9 February 2008

The determination of fairness in dismissal disputes for misconduct is not the prerogative of the employer

The determination of fairness in dismissal disputes for misconduct is not the prerogative of the employer, says the Constitutional Court.

The Supreme Court of Appeal (SCA) Rustenburg Platinum Mines Limited v CCMA found that commissioners of the CCMA should approach the employer's sanction in relation to misconduct with a measure of deference because it is the employer's function to impose a sanction.

The Constitutional Court in Sidumo v Rustenburg Platinum Mines & Others (unreported judgment – case number CCT 85/06) had two issues to consider. Firstly, whether in deciding on the fairness of the sanction of dismissal for proven misconduct, commissioners should approach the employer's decision with a 'measure of deference'. Secondly, whether when entertaining reviews of CCMA awards, the Labour Court must apply the standard laid down in the Promotion of Administrative Justice Act (PAJA) or the stricter grounds set out in section 145 of the Labour Relations Act (LRA).

The court ruled that the LRA requires commissioners to determine fairly and swiftly whether disputed dismissals are fair. Firstly, commissioners must establish whether the employee actually committed misconduct and secondly, the fairness of the dismissal must be established. This entails that the commissioner must take into account the reasonableness of the rule breached by the employer and the circumstances of the infraction.

The court went on to say that it is a practical reality that it is the employer who hires and fires. The act of dismissal forms the jurisdictional basis for a commissioner, in the event of an unresolved dismissal dispute to conduct an arbitration in terms of the LRA. The commissioner determines whether the dismissal is fair. They are therefore not competing discretions. The employer and commissioner each play a different part. The decision to dismiss belongs to the employer whilst the determination of its fairness does not. Ultimately, the commissioner's sense of fairness is what must prevail and not the employer's view. An impartial third party's determination on whether or not a dismissal was fair is likely to promote labour peace.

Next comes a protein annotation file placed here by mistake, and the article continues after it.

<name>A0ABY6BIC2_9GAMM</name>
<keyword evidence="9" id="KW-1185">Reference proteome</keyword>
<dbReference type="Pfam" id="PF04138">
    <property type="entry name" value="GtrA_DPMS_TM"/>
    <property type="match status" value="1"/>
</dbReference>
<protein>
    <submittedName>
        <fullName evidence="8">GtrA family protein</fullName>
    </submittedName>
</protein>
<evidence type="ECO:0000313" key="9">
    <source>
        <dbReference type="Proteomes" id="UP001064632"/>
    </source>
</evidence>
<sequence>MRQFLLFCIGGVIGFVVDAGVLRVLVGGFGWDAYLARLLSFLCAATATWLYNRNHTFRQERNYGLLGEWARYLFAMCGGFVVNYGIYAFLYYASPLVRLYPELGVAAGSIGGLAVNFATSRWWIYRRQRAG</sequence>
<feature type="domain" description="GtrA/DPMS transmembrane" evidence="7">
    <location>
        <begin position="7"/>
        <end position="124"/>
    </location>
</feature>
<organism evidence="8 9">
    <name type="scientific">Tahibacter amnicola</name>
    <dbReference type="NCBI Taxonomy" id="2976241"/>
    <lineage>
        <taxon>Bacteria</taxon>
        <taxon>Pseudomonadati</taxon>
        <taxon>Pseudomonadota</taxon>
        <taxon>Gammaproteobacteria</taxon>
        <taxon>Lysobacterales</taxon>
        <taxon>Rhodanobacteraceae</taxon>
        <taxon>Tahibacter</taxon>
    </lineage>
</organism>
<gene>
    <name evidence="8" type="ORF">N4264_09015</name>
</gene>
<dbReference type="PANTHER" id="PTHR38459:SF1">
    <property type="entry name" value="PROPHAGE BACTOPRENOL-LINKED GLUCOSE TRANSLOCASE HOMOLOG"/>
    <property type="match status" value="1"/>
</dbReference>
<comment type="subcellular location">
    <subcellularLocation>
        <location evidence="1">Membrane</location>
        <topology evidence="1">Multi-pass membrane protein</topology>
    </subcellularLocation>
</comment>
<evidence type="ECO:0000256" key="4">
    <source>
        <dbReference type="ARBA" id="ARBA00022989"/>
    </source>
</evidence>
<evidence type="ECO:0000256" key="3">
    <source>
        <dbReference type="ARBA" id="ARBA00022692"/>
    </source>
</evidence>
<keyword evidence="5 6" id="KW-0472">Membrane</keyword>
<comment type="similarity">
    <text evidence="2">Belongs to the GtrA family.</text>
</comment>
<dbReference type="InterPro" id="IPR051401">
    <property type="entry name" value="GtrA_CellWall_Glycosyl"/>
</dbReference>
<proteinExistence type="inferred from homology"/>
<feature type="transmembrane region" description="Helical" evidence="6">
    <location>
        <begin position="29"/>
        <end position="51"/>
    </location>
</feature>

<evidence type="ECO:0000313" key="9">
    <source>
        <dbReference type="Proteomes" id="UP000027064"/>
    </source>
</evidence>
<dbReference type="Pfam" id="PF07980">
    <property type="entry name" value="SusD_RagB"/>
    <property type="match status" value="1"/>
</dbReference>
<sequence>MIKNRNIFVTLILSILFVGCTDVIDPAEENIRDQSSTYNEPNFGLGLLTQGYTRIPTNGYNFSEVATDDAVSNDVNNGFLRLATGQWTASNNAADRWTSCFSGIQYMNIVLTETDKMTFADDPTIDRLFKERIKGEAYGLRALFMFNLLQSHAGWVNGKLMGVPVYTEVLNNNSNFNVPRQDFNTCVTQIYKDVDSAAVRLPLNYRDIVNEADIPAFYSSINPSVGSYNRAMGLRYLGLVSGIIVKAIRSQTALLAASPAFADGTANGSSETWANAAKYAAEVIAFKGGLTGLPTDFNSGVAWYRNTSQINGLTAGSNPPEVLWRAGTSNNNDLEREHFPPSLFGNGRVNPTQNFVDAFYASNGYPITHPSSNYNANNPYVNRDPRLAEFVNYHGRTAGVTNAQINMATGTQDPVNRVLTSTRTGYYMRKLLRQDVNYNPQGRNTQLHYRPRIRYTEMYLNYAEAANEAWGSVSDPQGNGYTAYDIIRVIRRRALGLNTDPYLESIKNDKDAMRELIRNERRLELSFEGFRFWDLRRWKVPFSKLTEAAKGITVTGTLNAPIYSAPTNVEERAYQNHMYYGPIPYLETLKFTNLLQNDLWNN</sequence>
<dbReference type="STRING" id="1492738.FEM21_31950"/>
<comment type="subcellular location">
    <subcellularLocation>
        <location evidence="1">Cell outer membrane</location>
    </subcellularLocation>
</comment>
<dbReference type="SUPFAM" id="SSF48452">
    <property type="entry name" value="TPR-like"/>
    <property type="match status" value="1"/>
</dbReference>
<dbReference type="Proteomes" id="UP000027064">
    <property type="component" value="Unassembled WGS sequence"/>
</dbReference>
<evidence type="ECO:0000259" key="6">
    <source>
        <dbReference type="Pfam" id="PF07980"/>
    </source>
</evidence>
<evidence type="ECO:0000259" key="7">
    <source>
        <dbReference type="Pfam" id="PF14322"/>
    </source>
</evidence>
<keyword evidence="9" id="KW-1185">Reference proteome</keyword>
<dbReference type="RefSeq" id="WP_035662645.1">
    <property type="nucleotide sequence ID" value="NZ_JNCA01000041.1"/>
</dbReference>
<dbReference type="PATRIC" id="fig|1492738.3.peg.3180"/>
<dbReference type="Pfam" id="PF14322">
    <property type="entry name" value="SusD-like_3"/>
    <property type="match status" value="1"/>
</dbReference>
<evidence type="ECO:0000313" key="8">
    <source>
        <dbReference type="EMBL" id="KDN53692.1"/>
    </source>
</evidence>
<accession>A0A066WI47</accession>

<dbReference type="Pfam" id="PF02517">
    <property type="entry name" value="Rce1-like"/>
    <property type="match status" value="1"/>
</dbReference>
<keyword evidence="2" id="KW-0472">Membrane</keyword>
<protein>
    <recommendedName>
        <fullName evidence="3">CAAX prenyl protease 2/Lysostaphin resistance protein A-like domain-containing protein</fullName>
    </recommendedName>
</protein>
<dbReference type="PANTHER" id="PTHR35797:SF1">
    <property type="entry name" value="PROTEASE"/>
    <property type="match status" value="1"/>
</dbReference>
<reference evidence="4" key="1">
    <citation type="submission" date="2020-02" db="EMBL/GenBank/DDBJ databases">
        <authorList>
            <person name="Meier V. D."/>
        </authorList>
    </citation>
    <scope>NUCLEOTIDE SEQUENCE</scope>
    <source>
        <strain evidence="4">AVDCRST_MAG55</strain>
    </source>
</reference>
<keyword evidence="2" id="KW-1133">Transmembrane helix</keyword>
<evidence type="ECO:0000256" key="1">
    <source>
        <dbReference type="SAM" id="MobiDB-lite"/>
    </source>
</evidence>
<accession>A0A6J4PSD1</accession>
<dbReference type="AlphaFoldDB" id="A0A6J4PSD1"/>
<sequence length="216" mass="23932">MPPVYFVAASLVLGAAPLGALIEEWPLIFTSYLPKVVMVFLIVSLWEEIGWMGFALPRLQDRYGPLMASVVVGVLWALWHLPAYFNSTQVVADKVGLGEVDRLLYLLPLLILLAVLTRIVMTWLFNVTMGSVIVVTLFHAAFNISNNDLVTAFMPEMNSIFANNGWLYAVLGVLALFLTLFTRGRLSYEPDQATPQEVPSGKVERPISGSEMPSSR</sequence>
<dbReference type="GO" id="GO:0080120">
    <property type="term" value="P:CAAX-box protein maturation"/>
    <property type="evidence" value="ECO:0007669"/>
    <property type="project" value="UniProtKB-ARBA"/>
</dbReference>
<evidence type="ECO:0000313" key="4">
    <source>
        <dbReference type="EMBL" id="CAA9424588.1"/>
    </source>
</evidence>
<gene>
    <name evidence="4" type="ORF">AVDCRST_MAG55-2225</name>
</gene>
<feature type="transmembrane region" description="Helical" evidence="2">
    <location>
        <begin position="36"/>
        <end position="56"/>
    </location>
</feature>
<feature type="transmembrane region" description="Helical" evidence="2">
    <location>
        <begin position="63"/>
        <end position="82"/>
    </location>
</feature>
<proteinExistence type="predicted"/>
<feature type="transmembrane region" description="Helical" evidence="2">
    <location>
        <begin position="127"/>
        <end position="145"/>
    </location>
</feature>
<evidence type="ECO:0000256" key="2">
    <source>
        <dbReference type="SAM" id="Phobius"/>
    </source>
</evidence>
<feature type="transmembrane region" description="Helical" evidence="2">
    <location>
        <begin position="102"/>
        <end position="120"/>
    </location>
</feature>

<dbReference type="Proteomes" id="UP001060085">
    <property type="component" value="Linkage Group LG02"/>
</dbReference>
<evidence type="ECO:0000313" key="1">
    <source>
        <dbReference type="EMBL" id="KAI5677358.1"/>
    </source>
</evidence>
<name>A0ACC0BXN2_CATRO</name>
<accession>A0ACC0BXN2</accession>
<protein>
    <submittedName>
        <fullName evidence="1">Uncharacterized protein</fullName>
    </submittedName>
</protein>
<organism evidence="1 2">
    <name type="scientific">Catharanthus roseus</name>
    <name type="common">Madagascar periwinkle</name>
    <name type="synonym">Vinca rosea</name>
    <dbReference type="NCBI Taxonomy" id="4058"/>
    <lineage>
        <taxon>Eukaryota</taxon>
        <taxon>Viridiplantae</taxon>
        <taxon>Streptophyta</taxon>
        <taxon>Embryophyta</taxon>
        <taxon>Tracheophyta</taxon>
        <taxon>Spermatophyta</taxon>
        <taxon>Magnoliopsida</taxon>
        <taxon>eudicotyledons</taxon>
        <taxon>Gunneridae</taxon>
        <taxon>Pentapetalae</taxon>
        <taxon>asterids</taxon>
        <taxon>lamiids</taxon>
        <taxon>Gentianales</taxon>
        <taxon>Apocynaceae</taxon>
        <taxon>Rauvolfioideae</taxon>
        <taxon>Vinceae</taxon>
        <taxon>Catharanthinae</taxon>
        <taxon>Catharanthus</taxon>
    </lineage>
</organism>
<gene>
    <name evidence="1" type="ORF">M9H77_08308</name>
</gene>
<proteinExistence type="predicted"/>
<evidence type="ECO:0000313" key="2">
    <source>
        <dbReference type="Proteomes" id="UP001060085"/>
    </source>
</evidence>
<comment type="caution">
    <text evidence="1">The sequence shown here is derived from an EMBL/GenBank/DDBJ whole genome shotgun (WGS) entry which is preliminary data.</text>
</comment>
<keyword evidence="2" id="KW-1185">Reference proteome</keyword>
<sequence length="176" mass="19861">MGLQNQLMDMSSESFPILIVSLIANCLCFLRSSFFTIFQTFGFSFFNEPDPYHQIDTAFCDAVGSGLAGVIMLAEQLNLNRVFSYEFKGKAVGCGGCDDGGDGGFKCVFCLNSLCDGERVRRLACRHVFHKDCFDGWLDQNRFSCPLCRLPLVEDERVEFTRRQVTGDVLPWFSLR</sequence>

In approaching the dismissal dispute impartially a commissioner must take into account the totality of the circumstances. This entails the importance of the rule that had been breached. In other words the commissioner must consider the reason the employer imposed the sanction of dismissal and he must consider the basis of the employee's challenge to the dismissal. Further factors to be taken into account include the harm caused by the employee's conduct, whether additional training and instruction may result in the employee not repeating the misconduct, the effect of the dismissal on the employee and his long service record. The list is not exhaustive.

However, the court went on to say that in terms of the LRA, a commissioner has to determine whether a dismissal is fair or not. A commissioner is not given the power to consider afresh what he or she would do, but simply to decide whether what the employer did was fair. In arriving at a decision a commissioner is not required to defer to the decision of the employer. What is required is that he or she must consider all relevant circumstances.

In answering the second question, the court concluded that the LRA was purposefully designed to provide simple procedures for the resolution of disputes through speedy and inexpensive resolution of labour disputes. The SCA erred in holding that PAJA applied to the review of decisions and awards of CCMA commissioners.

The court also considered whether the restricted grounds of review provided in section 145 complied with the Constitution. The court held that it did and reasoned that Section 145 must be read to ensure that administrative action by the CCMA is lawful, reasonable and procedurally fair.

Tim Mills and Rudy Chetty

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